Red & Green by Lois Ehlert
"This is [Lois Ehlert's] final project. She had assembled everything before passing and her editor & the publisher finished the project and I think it's a lovely tribute to her. It has her style, she's just all over on each page [with] little cut outs. It's a great little Christmas book, a retelling of 'The Night Before Christmas' - it's a lot of fun [for] ages up to three," says Steele.
Something, Someday by Amanda Gorman, illustrated by Christian Robinson
A picture book for ages four and up, it shows readers that they have the power to make change in their community.
"This shows a boy, he's walking down the street and he sees trash, and he's told it's not our problem - somebody else will take it up. And he just keeps noticing all the litter and he makes a change. He just takes one step and he plants a little garden in the neighborhood and then people see what he's doing and they come and they help him create this beautiful garden," Steele explains.
"It's beautiful and it's [Gorman's] style. It has a lovely verse to it, it's a great read-aloud storybook."
The Eyes and the Impossible by Dave Eggers, illustrated by Shawn Harris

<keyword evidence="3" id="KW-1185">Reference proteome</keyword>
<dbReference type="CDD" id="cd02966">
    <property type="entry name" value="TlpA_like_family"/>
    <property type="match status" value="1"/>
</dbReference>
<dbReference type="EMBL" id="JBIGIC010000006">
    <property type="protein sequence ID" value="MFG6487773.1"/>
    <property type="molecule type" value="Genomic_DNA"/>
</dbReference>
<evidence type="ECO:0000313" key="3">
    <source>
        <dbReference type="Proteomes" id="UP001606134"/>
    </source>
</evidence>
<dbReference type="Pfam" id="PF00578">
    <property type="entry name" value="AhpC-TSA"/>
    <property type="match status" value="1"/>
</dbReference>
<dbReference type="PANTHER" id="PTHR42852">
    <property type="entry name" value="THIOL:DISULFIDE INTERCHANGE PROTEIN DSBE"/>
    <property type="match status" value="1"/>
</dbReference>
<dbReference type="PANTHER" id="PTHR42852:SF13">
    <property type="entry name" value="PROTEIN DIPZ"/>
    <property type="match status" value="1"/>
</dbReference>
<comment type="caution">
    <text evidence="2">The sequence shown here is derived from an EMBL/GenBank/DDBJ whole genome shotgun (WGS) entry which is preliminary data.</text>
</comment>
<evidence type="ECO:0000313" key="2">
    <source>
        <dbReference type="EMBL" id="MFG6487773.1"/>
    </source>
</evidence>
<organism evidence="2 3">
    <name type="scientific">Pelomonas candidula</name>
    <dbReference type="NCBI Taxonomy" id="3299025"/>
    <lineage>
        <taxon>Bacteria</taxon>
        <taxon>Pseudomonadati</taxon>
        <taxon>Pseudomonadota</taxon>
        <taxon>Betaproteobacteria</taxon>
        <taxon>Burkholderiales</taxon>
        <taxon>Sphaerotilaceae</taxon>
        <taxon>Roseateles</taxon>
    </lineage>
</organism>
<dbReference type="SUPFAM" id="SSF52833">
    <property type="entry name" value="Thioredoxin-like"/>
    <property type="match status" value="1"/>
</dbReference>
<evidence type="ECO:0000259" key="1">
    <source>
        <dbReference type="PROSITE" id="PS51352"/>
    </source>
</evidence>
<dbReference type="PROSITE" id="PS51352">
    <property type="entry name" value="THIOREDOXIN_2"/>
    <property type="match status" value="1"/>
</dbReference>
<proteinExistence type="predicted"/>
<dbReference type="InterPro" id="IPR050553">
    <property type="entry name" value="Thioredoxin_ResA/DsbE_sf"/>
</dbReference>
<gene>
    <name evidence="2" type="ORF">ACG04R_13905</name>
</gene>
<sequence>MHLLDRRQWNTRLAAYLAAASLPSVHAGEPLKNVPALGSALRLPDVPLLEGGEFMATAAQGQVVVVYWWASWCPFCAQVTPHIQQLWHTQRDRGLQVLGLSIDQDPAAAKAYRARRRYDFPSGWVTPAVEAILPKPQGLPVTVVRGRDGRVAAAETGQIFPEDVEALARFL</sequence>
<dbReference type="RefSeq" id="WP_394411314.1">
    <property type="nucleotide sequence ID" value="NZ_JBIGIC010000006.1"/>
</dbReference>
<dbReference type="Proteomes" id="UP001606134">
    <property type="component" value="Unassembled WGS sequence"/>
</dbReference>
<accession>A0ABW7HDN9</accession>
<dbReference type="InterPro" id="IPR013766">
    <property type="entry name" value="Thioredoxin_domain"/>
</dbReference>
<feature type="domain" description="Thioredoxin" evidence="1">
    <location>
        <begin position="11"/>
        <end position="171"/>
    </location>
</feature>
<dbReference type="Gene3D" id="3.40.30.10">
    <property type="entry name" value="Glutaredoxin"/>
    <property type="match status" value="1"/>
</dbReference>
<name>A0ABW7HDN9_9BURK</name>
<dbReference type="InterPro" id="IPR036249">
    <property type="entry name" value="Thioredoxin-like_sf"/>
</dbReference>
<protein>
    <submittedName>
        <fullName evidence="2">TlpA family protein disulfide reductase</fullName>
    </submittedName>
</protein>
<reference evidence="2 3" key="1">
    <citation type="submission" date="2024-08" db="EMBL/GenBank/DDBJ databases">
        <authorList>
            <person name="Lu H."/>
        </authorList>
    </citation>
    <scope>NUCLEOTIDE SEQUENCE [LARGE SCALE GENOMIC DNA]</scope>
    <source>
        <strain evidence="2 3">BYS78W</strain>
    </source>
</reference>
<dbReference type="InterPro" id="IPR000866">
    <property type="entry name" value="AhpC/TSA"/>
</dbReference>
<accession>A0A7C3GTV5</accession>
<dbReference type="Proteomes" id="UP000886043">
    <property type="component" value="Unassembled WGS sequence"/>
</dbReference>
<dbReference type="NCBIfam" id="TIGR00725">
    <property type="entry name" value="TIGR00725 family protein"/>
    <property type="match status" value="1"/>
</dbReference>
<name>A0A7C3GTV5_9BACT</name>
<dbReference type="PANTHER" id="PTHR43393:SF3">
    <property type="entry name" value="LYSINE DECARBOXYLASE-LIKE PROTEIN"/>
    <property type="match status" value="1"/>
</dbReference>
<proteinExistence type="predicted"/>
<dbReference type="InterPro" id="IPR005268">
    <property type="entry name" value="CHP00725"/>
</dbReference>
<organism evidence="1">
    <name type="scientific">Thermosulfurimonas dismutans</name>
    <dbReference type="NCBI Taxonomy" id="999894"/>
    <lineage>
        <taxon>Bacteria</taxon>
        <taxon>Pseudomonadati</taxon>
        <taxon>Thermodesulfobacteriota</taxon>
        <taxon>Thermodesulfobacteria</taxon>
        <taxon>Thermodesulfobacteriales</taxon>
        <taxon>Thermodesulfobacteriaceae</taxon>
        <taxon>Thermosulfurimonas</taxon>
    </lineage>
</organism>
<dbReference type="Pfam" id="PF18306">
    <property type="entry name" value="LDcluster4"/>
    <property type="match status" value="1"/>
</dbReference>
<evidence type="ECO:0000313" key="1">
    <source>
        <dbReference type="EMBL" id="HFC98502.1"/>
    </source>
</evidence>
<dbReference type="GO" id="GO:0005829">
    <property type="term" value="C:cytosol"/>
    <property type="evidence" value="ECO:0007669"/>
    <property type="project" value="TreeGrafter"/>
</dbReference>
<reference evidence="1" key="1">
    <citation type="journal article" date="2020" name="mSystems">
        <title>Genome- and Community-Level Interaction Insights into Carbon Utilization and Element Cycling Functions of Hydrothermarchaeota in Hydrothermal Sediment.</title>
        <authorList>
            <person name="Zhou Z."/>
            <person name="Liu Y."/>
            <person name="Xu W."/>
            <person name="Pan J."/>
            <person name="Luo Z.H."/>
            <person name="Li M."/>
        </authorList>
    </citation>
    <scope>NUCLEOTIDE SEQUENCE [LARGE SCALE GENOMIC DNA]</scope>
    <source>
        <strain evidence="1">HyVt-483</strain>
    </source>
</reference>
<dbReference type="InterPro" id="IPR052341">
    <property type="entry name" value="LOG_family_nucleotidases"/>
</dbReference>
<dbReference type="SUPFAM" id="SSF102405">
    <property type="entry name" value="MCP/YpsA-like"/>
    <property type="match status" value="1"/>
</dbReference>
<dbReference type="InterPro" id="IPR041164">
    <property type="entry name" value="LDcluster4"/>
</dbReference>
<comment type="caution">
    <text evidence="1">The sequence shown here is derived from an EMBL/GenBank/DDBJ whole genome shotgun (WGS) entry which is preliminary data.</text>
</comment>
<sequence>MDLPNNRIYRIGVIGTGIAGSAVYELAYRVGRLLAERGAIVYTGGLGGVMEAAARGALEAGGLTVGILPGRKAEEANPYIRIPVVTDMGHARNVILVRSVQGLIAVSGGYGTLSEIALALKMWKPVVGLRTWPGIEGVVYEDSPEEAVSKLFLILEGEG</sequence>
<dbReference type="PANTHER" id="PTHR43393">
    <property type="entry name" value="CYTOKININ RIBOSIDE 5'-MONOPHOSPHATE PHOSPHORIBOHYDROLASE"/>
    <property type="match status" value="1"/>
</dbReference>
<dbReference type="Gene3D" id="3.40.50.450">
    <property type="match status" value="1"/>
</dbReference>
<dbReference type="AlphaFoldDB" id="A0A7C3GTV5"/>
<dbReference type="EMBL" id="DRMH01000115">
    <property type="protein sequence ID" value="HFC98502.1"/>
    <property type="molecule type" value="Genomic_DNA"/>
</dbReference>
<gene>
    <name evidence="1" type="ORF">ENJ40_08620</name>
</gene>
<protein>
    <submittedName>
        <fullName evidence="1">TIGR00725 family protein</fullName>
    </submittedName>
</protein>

Steele's "Buyer's Pick of the Year," The Eyes and the Impossible comes in a special edition that's wood bound with gold edges.
"What is really cool about this [book] is they're all classical paintings and what the illustrator did was put the main character in each one ... it's gorgeous. This is a middle grade novel, but really it's for all ages and I recommend everyone to read this. It definitely is one of my favorites and it's told from the point of view of Johannes, a free dog in a huge public park," says Steele.
Chinese Menuby Grace Lin
Chinese Menu is not a cookbook, but a history and folklore book on Chinese foods for ages eight and up.
"The book is set up like a menu, so you have different courses and you can read it in any order ... [Grace Lin] does include one recipe, her favorite dish her mother would make at the end of the book, which is very sweet. It's a great history for anyone who's interested in American Chinese food," says Steele.